Can a TV Give Off Toxic Fumes?
By William McCoy
Updated September 28, 2017
TVs do not typically release toxic fumes, but it's occasionally possible to smell an odor coming from your TV. These odors range from minor to serious and require varying levels of attention. When a TV is in proper working order, it is unlikely to release any odor that you are able to detect.
Over time, your TV accumulates dust on the outside and inside. While you might dust the outside of the TV, doing so will not remove the dust inside the unit. When the TV is in use for an extended period, its electronic components warm up. When warm, they can burn the dust and release an odor similar to the odor you smell when turning on an electric baseboard heater after it's been off for a long time.
The smell of burning dust inside a TV typically goes away within a short period, but to avoid this smell, remove the dust from inside your TV on a regular basis. Taking the TV apart is a time-consuming process that can also void your warranty, so use a can of compressed air to spray the dust out of the TV, just as you might do with a desktop computer.
If an electronic component of your TV short-circuits, it can release a noxious odor into the air that resembles a burning electronic smell. This odor is unhealthy to breathe in concentrated amounts, but a typical short-circuit does not release enough of the odor to be harmful. Upon detecting this situation, turn off the TV and unplug it from its power source. Open any windows in the room to allow the odor to dissipate and be replaced with fresh air.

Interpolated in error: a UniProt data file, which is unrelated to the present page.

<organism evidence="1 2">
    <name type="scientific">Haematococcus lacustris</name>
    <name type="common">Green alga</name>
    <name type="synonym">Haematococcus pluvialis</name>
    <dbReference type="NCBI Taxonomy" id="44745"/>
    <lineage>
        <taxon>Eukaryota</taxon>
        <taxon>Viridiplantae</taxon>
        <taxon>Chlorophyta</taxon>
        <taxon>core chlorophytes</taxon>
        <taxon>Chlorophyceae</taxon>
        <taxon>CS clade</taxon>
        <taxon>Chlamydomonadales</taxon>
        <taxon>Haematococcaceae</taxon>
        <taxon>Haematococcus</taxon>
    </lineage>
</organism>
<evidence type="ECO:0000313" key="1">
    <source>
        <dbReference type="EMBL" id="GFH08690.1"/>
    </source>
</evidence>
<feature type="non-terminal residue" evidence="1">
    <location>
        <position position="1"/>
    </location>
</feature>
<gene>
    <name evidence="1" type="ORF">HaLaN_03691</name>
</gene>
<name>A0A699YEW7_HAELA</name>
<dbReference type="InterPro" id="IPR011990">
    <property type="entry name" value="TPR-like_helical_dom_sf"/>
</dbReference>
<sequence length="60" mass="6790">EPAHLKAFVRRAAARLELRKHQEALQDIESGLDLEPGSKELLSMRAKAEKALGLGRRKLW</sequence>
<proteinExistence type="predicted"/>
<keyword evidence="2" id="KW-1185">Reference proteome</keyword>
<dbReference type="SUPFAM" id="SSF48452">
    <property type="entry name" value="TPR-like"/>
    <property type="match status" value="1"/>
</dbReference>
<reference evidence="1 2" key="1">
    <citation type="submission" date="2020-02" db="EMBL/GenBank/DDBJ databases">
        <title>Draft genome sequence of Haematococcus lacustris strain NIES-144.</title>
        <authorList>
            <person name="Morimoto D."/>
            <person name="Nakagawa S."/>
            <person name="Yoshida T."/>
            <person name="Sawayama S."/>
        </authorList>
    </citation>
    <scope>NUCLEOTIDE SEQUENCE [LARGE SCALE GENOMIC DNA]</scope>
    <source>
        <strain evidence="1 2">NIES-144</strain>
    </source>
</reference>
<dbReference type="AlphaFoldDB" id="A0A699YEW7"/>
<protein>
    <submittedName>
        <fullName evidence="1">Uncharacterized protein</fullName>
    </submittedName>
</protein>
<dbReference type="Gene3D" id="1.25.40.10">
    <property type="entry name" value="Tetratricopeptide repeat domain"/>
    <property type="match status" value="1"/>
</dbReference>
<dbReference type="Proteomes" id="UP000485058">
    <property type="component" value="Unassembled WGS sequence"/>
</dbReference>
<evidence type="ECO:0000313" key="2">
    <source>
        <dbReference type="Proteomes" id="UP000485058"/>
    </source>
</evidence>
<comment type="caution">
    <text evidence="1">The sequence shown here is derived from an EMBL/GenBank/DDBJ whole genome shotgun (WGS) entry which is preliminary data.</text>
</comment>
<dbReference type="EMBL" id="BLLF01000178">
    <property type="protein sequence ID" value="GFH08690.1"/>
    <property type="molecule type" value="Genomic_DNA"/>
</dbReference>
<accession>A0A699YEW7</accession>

If you are concerned in general about the emissions of your TV, it's important to know that while TVs emit some radiation, the U.S. Food and Drug Administration notes the level of radiation is so low that it is impossible to measure. Modern-day TVs are so safe in terms of radiation emissions that viewers can sit as close to the screen as desired without any emission-related consequences.
Toronto-based journalist William McCoy has been writing since 1997, specializing in topics such as sports, nutrition and health. He serves as the Studio's sports and recreation section expert. McCoy is a journalism graduate of Ryerson University.